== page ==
CAN I ADD AND REMOVE A TRUSTEE OR A BENEFICIARY?

The trust deed usually provides for someone to appoint and remove trustees and usually that power is given to the Settlor. Similarly, beneficiaries can be added or removed, again depending on the provisions of the trust deed.

 

HOW DO I GET MONEY OUT?

As a beneficiary, you can ask the trustee for a distribution of funds from the Trust. Generally the trustee will have the power to decide what payments should be made and whether any payment should be from capital or income.

 

WHAT ABOUT GIFTING – DO I STILL NEED TO DO IT?

Now that gift duty has been abolished, you are able to gift any property or amount of money to the Trust. However, you can still sell the property to the Trust and take a debt back from the Trustees which you would forgive over time. The right structure very much depends on your circumstances.

 

HOW LONG DOES A TRUST LAST?

Basically a trust can continue for 80 years (although that is about to increase to up to 150 years under the new Trusts Act that is coming into effect sometime this year). The Trust Deed must nominate a date on which the trust will come to an end. This is known as the Vesting Date. The Trust Deed will also provide for what is to happen to the assets of the trust on that date, and who should receive them. Of course it is possible to bring the trust to an end sooner if required.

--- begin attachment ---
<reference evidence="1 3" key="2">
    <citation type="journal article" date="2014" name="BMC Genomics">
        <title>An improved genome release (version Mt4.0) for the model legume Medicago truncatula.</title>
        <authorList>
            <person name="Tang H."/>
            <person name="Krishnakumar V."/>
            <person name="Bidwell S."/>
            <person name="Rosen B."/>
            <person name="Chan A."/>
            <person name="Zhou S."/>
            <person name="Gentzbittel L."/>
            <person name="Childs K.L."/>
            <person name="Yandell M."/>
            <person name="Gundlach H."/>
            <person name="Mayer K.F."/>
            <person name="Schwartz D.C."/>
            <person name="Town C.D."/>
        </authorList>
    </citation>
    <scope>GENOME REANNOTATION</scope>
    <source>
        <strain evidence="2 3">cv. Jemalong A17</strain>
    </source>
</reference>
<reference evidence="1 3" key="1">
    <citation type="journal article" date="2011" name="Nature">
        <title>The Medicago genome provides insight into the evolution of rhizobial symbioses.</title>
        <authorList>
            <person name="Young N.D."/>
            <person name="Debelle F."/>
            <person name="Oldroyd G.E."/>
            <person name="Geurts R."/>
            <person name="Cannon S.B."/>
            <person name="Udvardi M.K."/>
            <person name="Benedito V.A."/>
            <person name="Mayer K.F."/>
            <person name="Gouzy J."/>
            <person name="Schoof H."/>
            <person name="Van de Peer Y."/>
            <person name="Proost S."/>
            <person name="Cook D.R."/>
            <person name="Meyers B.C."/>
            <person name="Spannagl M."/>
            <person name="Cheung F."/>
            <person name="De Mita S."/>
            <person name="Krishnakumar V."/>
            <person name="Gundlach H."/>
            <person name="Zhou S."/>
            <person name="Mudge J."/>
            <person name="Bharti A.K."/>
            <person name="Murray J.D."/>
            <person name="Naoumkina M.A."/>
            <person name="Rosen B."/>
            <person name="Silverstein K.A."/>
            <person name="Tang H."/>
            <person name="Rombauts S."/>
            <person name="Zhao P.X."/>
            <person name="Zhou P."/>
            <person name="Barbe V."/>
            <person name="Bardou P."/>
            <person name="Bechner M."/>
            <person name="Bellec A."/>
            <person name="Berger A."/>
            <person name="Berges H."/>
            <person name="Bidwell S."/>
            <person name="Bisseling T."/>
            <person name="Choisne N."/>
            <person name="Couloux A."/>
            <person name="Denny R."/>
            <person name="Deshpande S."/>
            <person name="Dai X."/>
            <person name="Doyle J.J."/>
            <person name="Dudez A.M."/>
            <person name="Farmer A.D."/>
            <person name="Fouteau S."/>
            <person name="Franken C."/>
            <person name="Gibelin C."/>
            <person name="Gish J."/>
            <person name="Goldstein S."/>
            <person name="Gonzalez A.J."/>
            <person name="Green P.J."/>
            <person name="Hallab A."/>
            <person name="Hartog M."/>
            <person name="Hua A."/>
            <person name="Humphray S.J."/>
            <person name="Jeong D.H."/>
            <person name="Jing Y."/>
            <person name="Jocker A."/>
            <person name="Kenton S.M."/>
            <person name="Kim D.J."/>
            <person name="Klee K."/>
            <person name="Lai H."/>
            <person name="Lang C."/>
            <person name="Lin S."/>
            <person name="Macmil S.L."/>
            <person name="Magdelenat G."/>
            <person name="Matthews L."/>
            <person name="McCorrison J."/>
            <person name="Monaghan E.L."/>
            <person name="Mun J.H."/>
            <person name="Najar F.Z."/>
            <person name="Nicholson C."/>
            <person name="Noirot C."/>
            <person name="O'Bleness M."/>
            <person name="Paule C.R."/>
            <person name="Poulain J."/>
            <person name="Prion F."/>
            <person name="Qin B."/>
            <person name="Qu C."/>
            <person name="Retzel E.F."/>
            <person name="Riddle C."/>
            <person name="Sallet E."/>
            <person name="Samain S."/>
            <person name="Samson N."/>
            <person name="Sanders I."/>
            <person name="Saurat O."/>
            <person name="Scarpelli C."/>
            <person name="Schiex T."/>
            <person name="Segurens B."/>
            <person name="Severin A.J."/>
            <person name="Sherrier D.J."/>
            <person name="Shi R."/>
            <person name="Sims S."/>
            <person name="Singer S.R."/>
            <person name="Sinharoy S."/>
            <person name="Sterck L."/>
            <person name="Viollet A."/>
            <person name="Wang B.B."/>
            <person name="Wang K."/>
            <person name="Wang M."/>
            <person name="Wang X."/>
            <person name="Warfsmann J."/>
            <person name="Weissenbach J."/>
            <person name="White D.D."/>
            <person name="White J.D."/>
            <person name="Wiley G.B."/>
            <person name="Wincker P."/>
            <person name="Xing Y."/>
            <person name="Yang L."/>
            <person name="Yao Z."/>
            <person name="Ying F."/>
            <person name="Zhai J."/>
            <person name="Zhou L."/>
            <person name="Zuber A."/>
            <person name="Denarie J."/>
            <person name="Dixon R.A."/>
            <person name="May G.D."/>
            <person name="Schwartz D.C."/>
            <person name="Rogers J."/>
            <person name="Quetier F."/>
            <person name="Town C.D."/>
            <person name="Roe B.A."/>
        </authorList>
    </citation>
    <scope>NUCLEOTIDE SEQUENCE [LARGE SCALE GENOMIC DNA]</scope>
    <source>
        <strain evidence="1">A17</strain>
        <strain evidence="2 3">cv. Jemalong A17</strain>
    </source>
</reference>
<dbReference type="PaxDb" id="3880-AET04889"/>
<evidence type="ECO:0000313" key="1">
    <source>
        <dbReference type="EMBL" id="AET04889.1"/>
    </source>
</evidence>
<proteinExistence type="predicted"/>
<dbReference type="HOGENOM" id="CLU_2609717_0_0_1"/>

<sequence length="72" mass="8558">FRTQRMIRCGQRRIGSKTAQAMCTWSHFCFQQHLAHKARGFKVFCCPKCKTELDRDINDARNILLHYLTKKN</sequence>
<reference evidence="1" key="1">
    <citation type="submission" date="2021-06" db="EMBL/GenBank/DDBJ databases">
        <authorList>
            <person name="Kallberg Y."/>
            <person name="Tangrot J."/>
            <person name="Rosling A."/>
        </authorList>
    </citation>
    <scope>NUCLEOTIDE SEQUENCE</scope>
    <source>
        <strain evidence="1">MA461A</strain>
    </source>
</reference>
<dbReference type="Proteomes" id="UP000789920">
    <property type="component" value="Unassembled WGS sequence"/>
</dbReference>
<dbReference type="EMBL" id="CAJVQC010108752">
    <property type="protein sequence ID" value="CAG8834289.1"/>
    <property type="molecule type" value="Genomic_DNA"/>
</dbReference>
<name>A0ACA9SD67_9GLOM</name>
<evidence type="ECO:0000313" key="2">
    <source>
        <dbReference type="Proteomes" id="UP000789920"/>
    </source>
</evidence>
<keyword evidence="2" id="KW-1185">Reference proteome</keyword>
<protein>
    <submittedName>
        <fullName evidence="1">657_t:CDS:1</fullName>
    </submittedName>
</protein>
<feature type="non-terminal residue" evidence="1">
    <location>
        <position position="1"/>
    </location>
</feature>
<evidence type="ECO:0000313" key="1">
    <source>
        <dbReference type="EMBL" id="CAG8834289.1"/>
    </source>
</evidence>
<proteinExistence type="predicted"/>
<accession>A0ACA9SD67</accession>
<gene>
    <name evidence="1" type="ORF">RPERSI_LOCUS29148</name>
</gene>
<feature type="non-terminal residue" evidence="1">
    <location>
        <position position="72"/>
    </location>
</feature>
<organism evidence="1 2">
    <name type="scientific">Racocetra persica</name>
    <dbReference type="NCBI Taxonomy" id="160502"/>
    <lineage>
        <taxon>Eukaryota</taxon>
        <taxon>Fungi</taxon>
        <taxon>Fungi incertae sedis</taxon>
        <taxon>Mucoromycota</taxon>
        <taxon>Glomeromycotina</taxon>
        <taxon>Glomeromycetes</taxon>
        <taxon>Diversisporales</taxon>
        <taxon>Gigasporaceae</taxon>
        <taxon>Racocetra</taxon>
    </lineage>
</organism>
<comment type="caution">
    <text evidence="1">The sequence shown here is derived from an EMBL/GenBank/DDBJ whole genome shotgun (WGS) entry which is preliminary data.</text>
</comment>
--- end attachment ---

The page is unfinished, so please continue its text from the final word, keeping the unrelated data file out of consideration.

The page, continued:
THE IMPORTANCE OF PROPER ADMINISTRATION.

Once your trust has been set up, it is vital that you administer it properly, otherwise the integrity of the trust can be called into question. It is always important to remember that the trust assets are no longer your own and you can’t treat them like a personal bank account. It can have disastrous consequences, as all the protection will be lost.

 

YOUR WILL.

The other aspect to consider is your Will. The importance of having a valid Will in place cannot be underestimated. Should you pass away without a Will in place, then the process to administer your estate becomes long and more expensive, reducing the amount available for your loved ones. In contrast, should you have a Will in place, the process is significantly easier.